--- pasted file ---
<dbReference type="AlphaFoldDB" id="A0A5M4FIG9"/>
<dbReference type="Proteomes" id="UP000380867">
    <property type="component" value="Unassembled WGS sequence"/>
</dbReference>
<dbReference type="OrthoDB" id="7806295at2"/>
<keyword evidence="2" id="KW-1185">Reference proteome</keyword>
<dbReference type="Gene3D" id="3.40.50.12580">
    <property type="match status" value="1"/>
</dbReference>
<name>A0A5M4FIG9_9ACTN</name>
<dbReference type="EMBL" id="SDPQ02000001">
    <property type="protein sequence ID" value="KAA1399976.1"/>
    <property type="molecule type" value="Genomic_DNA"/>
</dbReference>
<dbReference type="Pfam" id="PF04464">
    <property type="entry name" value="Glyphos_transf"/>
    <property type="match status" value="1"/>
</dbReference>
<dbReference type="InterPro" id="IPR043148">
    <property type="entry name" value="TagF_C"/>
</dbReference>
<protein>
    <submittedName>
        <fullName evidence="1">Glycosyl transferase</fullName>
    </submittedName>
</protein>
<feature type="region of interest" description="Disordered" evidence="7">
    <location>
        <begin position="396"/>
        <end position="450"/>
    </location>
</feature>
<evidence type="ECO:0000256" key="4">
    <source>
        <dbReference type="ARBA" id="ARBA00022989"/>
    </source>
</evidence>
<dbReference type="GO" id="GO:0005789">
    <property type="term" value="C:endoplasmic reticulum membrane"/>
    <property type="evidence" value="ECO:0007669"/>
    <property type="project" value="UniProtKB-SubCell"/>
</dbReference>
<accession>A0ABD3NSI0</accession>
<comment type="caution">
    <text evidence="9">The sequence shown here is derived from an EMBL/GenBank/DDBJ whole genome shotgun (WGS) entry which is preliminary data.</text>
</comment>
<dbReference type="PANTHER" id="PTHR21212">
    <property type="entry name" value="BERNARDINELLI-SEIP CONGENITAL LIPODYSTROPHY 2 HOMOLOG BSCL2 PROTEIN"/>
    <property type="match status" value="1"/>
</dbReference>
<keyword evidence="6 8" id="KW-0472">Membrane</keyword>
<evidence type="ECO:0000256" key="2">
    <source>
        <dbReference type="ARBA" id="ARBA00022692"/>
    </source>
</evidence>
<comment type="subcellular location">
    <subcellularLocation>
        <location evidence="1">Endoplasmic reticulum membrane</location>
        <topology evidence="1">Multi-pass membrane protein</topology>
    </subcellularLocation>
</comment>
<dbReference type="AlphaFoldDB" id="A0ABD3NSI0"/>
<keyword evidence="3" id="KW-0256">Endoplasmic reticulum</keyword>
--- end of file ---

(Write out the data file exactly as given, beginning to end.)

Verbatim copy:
<dbReference type="AlphaFoldDB" id="A0A5M4FIG9"/>
<dbReference type="Proteomes" id="UP000380867">
    <property type="component" value="Unassembled WGS sequence"/>
</dbReference>
<dbReference type="OrthoDB" id="7806295at2"/>
<keyword evidence="2" id="KW-1185">Reference proteome</keyword>
<dbReference type="Gene3D" id="3.40.50.12580">
    <property type="match status" value="1"/>
</dbReference>
<name>A0A5M4FIG9_9ACTN</name>
<dbReference type="EMBL" id="SDPQ02000001">
    <property type="protein sequence ID" value="KAA1399976.1"/>
    <property type="molecule type" value="Genomic_DNA"/>
</dbReference>
<dbReference type="Pfam" id="PF04464">
    <property type="entry name" value="Glyphos_transf"/>
    <property type="match status" value="1"/>
</dbReference>
<dbReference type="InterPro" id="IPR043148">
    <property type="entry name" value="TagF_C"/>
</dbReference>
<protein>
    <submittedName>
        <fullName evidence="1">Glycosyl transferase</fullName>
    </submittedName>
</protein>
<feature type="region of interest" description="Disordered" evidence="7">
    <location>
        <begin position="396"/>
        <end position="450"/>
    </location>
</feature>
<evidence type="ECO:0000256" key="4">
    <source>
        <dbReference type="ARBA" id="ARBA00022989"/>
    </source>
</evidence>
<dbReference type="GO" id="GO:0005789">
    <property type="term" value="C:endoplasmic reticulum membrane"/>
    <property type="evidence" value="ECO:0007669"/>
    <property type="project" value="UniProtKB-SubCell"/>
</dbReference>
<accession>A0ABD3NSI0</accession>
<comment type="caution">
    <text evidence="9">The sequence shown here is derived from an EMBL/GenBank/DDBJ whole genome shotgun (WGS) entry which is preliminary data.</text>
</comment>
<dbReference type="PANTHER" id="PTHR21212">
    <property type="entry name" value="BERNARDINELLI-SEIP CONGENITAL LIPODYSTROPHY 2 HOMOLOG BSCL2 PROTEIN"/>
    <property type="match status" value="1"/>
</dbReference>
<keyword evidence="6 8" id="KW-0472">Membrane</keyword>
<evidence type="ECO:0000256" key="2">
    <source>
        <dbReference type="ARBA" id="ARBA00022692"/>
    </source>
</evidence>
<comment type="subcellular location">
    <subcellularLocation>
        <location evidence="1">Endoplasmic reticulum membrane</location>
        <topology evidence="1">Multi-pass membrane protein</topology>
    </subcellularLocation>
</comment>
<dbReference type="AlphaFoldDB" id="A0ABD3NSI0"/>
<keyword evidence="3" id="KW-0256">Endoplasmic reticulum</keyword>